Bisset also entered their new binder for the trials of the Royal Highland and Agricultural Society of Scotland in the summer of 1893. It worked well and took the highest place. It was fast, efficient, and performed well. All of these points were noted in its adverts for its binders. One of these was recorded in the Dundee courier of 5 September 1893:
“The new Bisset binder at the Highland and A. Society’s trial near Edinburgh, August 16th, took the highest position.
(Eleven competitors, including the 1st and 2d at the Royal England)
Cut the portion in the shortest time, 92 minutes. Lightest draught of the machines tested in the heavy crop. Shortest stubble, only 2 ¼ inches. Had the most difficult part of the field. The machine on our right took 76 minutes and the one on our left 90 minutes longer to finish. The splendid performance of our machine commanded the “special attention” of the spectators, The Scotsman’s report. Orders fulfilled on short notice.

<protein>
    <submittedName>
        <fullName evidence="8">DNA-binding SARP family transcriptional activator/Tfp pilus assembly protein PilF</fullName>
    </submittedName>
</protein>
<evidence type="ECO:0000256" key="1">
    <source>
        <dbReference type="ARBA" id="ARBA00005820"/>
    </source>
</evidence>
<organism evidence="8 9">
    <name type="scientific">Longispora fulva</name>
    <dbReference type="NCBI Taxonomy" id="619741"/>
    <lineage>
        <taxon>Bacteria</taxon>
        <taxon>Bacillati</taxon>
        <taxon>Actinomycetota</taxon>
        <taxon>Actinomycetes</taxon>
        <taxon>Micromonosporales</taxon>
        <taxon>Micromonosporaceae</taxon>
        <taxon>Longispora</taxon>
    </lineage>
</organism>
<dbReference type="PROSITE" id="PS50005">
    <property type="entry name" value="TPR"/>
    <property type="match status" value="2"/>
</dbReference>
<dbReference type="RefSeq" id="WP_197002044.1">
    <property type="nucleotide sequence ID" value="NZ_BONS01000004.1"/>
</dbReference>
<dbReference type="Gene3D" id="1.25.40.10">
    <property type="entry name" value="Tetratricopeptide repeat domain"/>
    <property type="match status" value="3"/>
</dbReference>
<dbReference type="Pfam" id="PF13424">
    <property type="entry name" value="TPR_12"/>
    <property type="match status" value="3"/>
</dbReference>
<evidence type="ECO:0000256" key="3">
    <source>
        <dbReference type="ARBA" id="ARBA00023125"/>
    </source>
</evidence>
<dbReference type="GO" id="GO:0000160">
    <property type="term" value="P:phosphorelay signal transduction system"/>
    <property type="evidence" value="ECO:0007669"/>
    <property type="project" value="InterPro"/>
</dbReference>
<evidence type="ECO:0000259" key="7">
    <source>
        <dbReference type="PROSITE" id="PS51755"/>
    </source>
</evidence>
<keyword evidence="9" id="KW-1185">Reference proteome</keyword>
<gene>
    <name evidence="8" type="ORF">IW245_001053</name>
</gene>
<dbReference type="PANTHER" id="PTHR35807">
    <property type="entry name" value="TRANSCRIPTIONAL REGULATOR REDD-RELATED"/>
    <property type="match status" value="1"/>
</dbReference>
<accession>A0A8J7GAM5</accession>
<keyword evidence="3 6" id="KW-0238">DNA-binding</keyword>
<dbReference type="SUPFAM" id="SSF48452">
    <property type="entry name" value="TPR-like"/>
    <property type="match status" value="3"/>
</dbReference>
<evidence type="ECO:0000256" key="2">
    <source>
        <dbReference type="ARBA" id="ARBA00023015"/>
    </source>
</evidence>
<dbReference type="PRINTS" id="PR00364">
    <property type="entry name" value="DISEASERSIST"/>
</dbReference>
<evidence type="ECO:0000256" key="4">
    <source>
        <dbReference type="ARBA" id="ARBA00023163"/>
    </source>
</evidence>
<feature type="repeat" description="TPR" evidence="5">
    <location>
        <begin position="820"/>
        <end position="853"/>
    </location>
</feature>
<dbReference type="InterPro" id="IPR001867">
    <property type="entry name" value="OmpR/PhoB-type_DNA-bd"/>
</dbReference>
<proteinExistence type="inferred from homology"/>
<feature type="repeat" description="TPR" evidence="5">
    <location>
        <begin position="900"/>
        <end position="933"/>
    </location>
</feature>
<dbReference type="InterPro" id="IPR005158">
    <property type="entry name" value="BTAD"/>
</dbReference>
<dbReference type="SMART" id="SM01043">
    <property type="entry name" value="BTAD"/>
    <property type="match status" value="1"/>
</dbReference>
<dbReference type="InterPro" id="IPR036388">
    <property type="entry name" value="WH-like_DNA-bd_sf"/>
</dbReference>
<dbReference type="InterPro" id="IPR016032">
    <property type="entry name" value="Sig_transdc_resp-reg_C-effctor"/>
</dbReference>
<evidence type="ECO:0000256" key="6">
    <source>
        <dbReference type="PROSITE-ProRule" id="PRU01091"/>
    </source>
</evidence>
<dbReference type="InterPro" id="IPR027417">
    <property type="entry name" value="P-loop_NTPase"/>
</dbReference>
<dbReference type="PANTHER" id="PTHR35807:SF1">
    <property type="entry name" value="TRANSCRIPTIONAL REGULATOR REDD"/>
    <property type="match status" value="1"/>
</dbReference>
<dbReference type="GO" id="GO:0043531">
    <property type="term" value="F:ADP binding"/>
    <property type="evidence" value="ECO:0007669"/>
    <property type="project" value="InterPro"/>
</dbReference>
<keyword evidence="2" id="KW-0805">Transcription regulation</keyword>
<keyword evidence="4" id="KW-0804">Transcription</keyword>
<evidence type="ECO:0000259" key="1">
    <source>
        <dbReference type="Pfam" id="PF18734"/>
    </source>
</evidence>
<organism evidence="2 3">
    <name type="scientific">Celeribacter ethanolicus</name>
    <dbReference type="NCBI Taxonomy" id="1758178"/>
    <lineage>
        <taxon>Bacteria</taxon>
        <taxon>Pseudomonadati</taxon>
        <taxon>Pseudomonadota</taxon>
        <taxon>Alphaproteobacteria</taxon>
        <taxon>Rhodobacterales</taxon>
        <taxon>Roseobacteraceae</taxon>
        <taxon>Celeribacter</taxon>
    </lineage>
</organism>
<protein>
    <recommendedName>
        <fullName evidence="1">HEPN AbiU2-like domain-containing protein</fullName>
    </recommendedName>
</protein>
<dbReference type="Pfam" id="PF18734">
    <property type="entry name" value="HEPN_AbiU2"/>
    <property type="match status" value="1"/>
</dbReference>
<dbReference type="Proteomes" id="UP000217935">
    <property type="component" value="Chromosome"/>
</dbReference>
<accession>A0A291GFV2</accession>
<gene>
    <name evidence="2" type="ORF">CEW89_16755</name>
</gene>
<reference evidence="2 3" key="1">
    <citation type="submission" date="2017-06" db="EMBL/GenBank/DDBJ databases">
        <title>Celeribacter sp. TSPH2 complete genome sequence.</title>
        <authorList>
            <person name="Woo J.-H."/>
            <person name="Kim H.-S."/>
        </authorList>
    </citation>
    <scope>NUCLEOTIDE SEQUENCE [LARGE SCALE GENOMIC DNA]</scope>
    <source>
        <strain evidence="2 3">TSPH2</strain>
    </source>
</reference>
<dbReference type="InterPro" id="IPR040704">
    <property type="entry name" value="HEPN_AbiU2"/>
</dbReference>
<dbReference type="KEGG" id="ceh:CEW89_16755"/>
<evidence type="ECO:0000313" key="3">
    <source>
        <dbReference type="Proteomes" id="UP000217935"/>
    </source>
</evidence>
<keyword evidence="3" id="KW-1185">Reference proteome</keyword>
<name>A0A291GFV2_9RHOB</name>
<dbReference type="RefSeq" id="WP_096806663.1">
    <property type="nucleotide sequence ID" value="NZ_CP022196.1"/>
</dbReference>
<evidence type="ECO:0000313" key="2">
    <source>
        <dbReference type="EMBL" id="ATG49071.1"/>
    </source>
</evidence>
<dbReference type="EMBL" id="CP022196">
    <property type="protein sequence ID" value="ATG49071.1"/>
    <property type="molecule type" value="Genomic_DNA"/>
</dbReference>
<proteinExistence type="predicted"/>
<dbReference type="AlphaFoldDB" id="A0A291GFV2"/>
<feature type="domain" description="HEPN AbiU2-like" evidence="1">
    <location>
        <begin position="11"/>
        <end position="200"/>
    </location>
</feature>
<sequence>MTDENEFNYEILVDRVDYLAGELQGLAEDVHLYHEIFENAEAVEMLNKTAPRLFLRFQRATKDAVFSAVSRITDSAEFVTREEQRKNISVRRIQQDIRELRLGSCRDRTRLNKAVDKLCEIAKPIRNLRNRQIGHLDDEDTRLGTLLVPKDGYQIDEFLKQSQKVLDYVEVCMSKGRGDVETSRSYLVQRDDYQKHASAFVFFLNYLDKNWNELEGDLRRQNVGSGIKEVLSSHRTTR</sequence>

J. Bisset & Sons, Blairgowrie”
Adverts continued to refer to this exhibition in the immediately following years, for example in the Northern Scot of 14 December 1895 and 15 October 1898:
“The new “Bisset” binder, ay the H. and A. S. Trial at Edinburgh in 1893 (the leading machines of England and America present), cut its portion in the shortest time, was the lightest draught of all in the heavier crop, and made the shortest stubble (only 2 ¼ inches). Jurors’ report says: “The binder seemed easy on the horses, doing its work speedily and well. It left an unusually low, even stubble, and divided the sheaves cleanly.”
The “Speedwell” reaper is easy going, makes neat work, and is durable.
Agents’ and customers’ orders placed early with our Representative in the north, Mr Robert Forbes, Woodhead, Kinloss, will have best attention.
J. Bisset & Sons.
17th June 1895.”